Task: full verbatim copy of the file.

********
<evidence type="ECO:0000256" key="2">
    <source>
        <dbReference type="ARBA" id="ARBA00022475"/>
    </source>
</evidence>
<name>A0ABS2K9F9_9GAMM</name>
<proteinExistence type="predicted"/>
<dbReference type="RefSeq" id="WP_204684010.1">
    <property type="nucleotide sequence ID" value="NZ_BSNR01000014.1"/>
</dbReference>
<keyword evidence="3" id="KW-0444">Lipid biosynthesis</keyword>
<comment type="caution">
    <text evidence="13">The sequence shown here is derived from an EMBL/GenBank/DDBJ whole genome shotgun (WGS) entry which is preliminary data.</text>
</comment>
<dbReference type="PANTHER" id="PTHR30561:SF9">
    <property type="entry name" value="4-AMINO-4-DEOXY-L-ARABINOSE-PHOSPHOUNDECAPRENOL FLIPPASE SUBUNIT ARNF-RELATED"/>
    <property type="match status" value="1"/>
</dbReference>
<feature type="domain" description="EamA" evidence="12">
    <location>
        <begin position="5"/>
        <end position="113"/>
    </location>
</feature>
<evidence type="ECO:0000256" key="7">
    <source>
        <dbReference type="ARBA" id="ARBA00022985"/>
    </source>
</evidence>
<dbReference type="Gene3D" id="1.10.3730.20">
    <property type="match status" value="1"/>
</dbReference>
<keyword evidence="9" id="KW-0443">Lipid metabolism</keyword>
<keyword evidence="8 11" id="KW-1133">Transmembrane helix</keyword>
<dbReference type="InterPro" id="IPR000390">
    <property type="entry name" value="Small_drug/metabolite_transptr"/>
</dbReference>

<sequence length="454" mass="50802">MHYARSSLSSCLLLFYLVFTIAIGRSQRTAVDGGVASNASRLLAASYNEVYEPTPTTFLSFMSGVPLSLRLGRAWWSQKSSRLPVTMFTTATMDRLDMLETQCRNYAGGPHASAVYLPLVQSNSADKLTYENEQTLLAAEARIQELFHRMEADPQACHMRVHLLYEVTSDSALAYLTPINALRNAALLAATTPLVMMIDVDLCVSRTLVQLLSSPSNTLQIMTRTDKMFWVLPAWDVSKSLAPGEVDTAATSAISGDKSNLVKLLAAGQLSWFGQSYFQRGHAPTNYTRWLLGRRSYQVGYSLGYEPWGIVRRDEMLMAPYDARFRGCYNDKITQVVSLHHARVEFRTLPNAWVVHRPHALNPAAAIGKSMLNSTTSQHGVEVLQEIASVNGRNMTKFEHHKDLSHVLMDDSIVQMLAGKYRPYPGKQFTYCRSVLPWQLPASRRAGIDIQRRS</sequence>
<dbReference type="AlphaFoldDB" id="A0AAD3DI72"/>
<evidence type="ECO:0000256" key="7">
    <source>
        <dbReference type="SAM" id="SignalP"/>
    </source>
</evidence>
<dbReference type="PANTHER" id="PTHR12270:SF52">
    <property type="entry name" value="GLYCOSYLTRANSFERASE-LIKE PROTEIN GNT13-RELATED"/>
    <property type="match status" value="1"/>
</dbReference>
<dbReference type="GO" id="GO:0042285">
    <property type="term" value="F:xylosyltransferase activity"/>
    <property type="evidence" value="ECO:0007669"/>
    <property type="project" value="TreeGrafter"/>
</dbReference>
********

<evidence type="ECO:0000256" key="2">
    <source>
        <dbReference type="ARBA" id="ARBA00022475"/>
    </source>
</evidence>
<name>A0ABS2K9F9_9GAMM</name>
<proteinExistence type="predicted"/>
<dbReference type="RefSeq" id="WP_204684010.1">
    <property type="nucleotide sequence ID" value="NZ_BSNR01000014.1"/>
</dbReference>
<keyword evidence="3" id="KW-0444">Lipid biosynthesis</keyword>
<comment type="caution">
    <text evidence="13">The sequence shown here is derived from an EMBL/GenBank/DDBJ whole genome shotgun (WGS) entry which is preliminary data.</text>
</comment>
<dbReference type="PANTHER" id="PTHR30561:SF9">
    <property type="entry name" value="4-AMINO-4-DEOXY-L-ARABINOSE-PHOSPHOUNDECAPRENOL FLIPPASE SUBUNIT ARNF-RELATED"/>
    <property type="match status" value="1"/>
</dbReference>
<feature type="domain" description="EamA" evidence="12">
    <location>
        <begin position="5"/>
        <end position="113"/>
    </location>
</feature>
<evidence type="ECO:0000256" key="7">
    <source>
        <dbReference type="ARBA" id="ARBA00022985"/>
    </source>
</evidence>
<dbReference type="Gene3D" id="1.10.3730.20">
    <property type="match status" value="1"/>
</dbReference>
<keyword evidence="9" id="KW-0443">Lipid metabolism</keyword>
<keyword evidence="8 11" id="KW-1133">Transmembrane helix</keyword>
<dbReference type="InterPro" id="IPR000390">
    <property type="entry name" value="Small_drug/metabolite_transptr"/>
</dbReference>

<sequence length="454" mass="50802">MHYARSSLSSCLLLFYLVFTIAIGRSQRTAVDGGVASNASRLLAASYNEVYEPTPTTFLSFMSGVPLSLRLGRAWWSQKSSRLPVTMFTTATMDRLDMLETQCRNYAGGPHASAVYLPLVQSNSADKLTYENEQTLLAAEARIQELFHRMEADPQACHMRVHLLYEVTSDSALAYLTPINALRNAALLAATTPLVMMIDVDLCVSRTLVQLLSSPSNTLQIMTRTDKMFWVLPAWDVSKSLAPGEVDTAATSAISGDKSNLVKLLAAGQLSWFGQSYFQRGHAPTNYTRWLLGRRSYQVGYSLGYEPWGIVRRDEMLMAPYDARFRGCYNDKITQVVSLHHARVEFRTLPNAWVVHRPHALNPAAAIGKSMLNSTTSQHGVEVLQEIASVNGRNMTKFEHHKDLSHVLMDDSIVQMLAGKYRPYPGKQFTYCRSVLPWQLPASRRAGIDIQRRS</sequence>
<dbReference type="AlphaFoldDB" id="A0AAD3DI72"/>
<evidence type="ECO:0000256" key="7">
    <source>
        <dbReference type="SAM" id="SignalP"/>
    </source>
</evidence>
<dbReference type="PANTHER" id="PTHR12270:SF52">
    <property type="entry name" value="GLYCOSYLTRANSFERASE-LIKE PROTEIN GNT13-RELATED"/>
    <property type="match status" value="1"/>
</dbReference>
<dbReference type="GO" id="GO:0042285">
    <property type="term" value="F:xylosyltransferase activity"/>
    <property type="evidence" value="ECO:0007669"/>
    <property type="project" value="TreeGrafter"/>
</dbReference>